And yes there will always be a statistical probability of a leak. No matter which system, no matter how well designed nor how much it costs a statistical probability of failure exists. But you missed my point. A point that is well recognized and often discussed in complex system design as well as in sewer design. Failures in a distributed system - while likely to occur more often - are, by definition, much smaller. Being smaller they are easier & cheaper to correct. And easier & cheaper to clean up. Since we're talking about a seweage spill which failure would you rather have? A few small collection site failures which, properly monitored, would be recognized early and be relatively easy and cheap to correct. And clean up - if necessary. Or a large catastrophic failure - by definition and scale - which would be much costlier to correct. And even more expensive to clean up - assuming it could be cleaned up. Most major pollution failures never get cleaned up. Penalties are paid, a little clean-up is done, followed by a lot of hand-waving and posturing and claims that something like it won't happen again. But as soon as its off of page 1 economic and political realities conspire to ensure that it will indeed happen again. That is the way the system works. Accept it. Plan for it. A distributed system design is such planning. I know we've chased around this one before. Seemingly to no effect. So I'm just hollering into the wind. Still, every time a large spill occurs that should be cause to revisit this point. Maybe someday then we will get it right.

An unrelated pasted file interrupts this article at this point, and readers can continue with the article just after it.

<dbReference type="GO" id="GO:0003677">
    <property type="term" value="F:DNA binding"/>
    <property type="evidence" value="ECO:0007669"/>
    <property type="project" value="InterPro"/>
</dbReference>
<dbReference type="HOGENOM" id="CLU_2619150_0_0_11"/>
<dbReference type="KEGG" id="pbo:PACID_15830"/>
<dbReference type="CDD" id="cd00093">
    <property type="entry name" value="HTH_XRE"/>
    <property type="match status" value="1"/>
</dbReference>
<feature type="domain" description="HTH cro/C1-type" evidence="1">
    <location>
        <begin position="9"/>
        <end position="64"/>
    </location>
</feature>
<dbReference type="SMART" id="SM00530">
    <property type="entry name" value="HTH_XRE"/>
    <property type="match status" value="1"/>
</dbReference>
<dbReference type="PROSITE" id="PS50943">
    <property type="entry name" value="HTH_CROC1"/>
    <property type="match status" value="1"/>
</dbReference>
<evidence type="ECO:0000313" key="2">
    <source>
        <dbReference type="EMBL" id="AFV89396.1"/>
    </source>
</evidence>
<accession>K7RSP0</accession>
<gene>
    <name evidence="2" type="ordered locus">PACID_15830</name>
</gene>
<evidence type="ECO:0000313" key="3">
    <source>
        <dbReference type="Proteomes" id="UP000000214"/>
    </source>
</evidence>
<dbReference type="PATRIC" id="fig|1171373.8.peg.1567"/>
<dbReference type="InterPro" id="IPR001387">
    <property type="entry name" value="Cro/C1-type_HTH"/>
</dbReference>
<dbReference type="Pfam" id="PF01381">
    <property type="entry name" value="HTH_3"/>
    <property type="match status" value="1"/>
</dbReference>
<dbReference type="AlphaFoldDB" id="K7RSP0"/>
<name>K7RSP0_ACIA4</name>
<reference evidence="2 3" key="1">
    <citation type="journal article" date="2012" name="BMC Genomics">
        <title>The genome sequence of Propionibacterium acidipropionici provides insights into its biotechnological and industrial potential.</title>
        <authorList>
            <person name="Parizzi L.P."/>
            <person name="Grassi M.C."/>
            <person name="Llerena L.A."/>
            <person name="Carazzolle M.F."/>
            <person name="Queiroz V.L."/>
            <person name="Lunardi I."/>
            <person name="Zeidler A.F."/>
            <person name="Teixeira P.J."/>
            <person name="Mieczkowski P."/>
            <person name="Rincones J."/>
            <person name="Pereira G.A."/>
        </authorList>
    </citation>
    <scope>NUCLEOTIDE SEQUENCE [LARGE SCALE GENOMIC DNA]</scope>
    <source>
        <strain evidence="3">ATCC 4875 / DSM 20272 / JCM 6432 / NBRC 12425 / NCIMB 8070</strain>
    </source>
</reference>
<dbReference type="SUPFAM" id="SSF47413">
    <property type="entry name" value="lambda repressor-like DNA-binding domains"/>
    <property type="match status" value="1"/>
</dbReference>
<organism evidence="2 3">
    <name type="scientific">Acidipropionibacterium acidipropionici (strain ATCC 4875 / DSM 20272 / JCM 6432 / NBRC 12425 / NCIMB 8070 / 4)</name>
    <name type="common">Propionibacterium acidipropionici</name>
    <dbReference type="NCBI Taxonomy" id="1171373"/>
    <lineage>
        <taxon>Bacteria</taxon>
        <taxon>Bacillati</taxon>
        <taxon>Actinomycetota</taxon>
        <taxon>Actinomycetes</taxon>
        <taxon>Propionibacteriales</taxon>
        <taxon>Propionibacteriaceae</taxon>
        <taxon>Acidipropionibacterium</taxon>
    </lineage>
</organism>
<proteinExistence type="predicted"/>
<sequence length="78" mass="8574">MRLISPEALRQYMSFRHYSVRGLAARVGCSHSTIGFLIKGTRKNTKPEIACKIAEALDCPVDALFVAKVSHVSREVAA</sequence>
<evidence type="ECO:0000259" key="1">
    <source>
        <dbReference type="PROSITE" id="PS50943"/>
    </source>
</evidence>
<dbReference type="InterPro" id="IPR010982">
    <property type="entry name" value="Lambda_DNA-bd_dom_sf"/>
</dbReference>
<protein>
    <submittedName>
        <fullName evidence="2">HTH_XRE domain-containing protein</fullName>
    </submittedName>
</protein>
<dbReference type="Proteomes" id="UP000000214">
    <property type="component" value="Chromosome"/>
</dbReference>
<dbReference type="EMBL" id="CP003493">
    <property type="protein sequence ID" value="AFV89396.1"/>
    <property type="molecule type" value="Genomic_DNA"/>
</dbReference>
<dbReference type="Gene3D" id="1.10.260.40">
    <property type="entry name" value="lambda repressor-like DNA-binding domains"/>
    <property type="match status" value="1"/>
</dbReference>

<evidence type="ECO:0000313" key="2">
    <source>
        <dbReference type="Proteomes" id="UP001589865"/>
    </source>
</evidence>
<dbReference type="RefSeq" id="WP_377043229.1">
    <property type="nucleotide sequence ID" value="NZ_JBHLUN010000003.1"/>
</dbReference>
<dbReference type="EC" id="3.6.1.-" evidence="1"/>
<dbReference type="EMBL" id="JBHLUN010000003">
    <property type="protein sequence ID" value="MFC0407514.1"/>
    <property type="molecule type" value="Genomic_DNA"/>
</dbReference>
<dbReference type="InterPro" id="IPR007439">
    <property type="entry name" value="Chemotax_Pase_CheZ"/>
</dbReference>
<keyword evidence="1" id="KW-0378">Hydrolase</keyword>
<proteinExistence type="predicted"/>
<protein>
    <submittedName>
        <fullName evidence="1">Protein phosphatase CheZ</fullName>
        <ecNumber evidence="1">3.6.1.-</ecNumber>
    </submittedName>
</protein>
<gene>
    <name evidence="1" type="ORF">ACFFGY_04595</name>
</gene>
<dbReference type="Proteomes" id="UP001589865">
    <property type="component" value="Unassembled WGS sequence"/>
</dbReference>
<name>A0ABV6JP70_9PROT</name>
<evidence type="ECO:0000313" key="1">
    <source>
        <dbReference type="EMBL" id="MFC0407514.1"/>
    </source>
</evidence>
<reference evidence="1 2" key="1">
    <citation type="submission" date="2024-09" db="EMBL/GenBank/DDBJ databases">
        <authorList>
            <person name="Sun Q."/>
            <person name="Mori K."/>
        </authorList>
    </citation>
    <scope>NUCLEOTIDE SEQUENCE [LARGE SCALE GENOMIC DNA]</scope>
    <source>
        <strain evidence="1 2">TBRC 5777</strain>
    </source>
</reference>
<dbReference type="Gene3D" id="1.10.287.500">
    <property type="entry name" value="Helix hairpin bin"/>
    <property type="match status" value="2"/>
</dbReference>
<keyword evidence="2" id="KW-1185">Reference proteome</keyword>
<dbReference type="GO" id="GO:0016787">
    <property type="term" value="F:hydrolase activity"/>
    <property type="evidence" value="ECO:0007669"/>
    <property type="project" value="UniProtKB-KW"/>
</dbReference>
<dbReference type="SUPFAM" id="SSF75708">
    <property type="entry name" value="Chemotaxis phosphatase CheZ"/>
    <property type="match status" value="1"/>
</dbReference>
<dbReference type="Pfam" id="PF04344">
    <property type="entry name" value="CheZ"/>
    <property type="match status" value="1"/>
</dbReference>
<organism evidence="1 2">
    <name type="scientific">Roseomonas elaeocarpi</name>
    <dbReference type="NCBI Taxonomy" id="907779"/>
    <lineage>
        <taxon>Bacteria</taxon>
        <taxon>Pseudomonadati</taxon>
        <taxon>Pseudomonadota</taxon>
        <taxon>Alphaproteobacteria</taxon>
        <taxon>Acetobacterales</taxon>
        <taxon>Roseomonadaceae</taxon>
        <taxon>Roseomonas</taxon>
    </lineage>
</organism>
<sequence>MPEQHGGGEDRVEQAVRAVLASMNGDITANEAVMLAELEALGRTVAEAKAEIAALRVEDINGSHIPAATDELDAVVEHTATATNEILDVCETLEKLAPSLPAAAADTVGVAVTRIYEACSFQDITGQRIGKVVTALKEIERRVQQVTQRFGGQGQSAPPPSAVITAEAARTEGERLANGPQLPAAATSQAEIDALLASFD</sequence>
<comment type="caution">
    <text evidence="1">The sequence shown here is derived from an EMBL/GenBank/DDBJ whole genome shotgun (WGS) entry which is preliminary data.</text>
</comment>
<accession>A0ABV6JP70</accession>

Anon > Along with cost, comes time to construct. Just how long is the community to wait for the perfect, most environmentally superior waste processing plant to be devised, planned and implemented?